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If Paxo Says So, It Must Be True

Jeremy Paxman, behind the gruff, tough persona he creates for television, is a very likable chap. I worked with him in Northern Ireland for a while when he was still new to the game of TV. BBC friends, and for that matter others who meet him socially tell me he hasn’t changed much, although it is a number of years since I have chatted to him.

But he always had a good mind. And that was what set him apart from many other electronic media journalists. He considered carefully what his viewpoint was, researched it, got his facts right, then let fly.

The reason I mention this is because Jeremy recently came out and blasted the establishment mentality of the Beeb.

I must say I agree with his assessment. It is a difficult world to swim in, if you don’t subscribe to the  notion that the BBC rules, Right or Wrong. Don’t bother me with how many people watch us, it doesn’t matter and the BBC is bigger than any individual and probably most institutions, even those with granite walls.

All this because once you have worked for the BBC and left, they rarely take deserters back. That’s mainly a covert self preservation thing, because leavers can see with unclouded eyes just how it puffs itself up to hide what is mainly a sham underneath.

Paxo’s criticism didn’t go far enough in my opinion. The tribe of modern journalists, mostly young and reluctant to admit they are wet behind the ears, are full of opinions without taking much care to establish the facts. They also, in presentation terms, sneer at their interviewees, their viewers, fellow reporters who don’t work for the Beeb and anyone else that looks as if they might disagree with them.

I have always questioned the mantra of impartiality in journalism. As Andrew Marr’s ‘A Short History of British Journalism’ points out, early journalists were the pamphleteers in the time of King Charles I. They denounced the  Monarch and challenged the Divine Right of \Kings. But such was the penalty for being caught (rendered speechless from loss of the head) that they put up a pamphlet and ran like hell so the King’s men couldn’t catch them.

So impartiality was never the base of British journalism. But accuracy was, and although critics can point to countless inaccuracies in modern and ancient media, the basic standard was generally adhered to.

Today, the sneering youth of the BBC (other news outlets as well, but less so) pays little heed to accuracy. “This is what I think, and you will damn well listen.” Luckily, this sort of journalism raises its head as if it is the price of freedom, from time to time in the odd generation. But it rarely lasts. Nor will it this time. Public pressure (the public are no fools, despite the establishment convincing themselves to the contrary) will eventually see commonsense regained and standards return.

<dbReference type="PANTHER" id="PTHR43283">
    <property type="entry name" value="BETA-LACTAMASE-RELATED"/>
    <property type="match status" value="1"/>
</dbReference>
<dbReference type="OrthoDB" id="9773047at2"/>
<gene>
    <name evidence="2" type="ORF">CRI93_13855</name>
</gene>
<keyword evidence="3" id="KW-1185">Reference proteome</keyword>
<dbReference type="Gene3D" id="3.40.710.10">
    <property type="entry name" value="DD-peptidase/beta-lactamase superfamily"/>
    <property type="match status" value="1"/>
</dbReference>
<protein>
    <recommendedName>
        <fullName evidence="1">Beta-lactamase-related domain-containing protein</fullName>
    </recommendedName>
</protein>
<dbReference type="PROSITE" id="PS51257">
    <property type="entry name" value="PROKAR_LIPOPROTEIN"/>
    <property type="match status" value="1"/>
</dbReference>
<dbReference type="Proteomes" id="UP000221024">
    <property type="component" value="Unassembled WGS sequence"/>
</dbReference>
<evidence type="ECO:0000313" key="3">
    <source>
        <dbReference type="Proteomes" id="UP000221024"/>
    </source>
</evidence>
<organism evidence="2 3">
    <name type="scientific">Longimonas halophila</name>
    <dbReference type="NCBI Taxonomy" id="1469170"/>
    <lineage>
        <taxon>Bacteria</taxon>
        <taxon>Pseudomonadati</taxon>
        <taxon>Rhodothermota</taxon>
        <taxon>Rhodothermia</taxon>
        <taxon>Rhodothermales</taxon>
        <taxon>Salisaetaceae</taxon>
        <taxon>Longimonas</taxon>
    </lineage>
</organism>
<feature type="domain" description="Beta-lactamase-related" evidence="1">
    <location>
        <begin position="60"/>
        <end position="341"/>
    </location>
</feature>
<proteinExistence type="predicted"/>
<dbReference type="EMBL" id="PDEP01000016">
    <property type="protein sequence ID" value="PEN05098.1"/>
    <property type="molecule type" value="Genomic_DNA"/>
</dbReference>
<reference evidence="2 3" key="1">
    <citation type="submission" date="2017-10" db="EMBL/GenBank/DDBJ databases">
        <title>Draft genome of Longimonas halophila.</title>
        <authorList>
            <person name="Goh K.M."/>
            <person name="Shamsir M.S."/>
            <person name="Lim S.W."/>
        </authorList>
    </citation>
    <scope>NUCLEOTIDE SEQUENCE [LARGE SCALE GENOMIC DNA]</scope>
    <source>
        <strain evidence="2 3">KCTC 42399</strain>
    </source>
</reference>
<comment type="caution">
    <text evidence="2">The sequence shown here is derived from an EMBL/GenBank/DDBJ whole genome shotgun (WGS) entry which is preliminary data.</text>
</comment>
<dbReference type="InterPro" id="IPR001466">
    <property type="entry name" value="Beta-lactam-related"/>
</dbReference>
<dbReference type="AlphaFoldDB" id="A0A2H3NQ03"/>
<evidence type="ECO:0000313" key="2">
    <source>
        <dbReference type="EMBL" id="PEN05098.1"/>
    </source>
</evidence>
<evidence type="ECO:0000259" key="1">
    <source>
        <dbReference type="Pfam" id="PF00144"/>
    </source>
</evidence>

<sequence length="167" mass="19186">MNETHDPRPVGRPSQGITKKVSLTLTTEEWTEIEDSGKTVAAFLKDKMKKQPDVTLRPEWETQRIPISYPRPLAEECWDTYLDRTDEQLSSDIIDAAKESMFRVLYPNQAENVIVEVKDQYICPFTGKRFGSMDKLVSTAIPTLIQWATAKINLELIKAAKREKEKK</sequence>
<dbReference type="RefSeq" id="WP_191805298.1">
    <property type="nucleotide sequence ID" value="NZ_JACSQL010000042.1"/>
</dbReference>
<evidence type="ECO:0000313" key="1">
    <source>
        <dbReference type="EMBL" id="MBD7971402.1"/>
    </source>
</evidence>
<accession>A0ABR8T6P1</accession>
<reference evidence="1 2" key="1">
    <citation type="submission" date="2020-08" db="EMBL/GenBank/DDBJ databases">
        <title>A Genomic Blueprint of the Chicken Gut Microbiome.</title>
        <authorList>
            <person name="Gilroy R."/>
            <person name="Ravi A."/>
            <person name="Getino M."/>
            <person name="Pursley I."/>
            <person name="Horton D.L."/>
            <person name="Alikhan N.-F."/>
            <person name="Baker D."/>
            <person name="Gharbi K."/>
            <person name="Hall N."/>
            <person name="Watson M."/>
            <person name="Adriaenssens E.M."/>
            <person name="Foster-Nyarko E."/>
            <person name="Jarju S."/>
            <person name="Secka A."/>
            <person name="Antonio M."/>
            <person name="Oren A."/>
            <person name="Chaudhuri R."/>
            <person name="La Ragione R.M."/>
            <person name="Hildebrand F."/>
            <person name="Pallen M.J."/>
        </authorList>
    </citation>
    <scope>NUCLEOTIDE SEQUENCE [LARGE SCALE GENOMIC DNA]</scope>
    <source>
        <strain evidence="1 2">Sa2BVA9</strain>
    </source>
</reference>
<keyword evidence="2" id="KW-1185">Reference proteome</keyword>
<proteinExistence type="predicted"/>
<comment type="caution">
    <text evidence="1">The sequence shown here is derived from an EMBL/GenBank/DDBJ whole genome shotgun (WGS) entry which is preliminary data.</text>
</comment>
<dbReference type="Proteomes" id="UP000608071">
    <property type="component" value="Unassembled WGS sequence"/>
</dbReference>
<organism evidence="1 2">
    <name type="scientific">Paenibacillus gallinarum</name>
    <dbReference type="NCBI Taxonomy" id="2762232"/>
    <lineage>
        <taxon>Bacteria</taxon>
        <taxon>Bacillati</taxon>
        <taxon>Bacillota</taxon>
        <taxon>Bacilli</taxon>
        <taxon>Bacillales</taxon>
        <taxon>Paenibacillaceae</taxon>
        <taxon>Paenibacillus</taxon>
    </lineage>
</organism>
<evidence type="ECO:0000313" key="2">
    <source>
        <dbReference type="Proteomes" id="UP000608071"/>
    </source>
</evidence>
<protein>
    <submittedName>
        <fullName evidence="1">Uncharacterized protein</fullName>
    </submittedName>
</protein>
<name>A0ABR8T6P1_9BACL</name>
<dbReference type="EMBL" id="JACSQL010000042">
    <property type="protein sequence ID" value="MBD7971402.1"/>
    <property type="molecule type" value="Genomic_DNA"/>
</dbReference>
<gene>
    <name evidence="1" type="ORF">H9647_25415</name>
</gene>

The trouble is that this generation of journalists carry around a piece of paper with a ribbon around it which declares academia found them capable of being the watchdogs of society. No one gave much thought to experience.

At i2i Television, we try to steer young journalists towards a decent set of standards. not doctrinal impartiality, but if opinion must, it must be on the basis of fact.

Bring back the tough old editors of the past who had little truck with degrees. Go and get me a cup of coffee , son. Then you can go and get a skinful like I had last night!

Thems’ were the days.

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Seeing Eye to Eye

I’m a real jerk. And what’s more I’m a real OLD jerk. I get up at 0500, struggle into my track suit, race up to the news agents, help the manager Brad (a very likeable and totally laid back Ossy) sort the papers. I am very professional at this now. My pay reflects the expertise I;ve gained in doing this for well over 7 years. With bonuses, it comes to less than the minimum wage. Exactly zero. But I wouldn’t give it up for all the tea in China.

It’s like Cannery Row. A long list of characters, from the late Fred, who made more money from the ponies, but didn’t dare admit it, to Dawn, a forty something blond who laughed a lot, amused everyone but who could add words to any dictionary of swearing.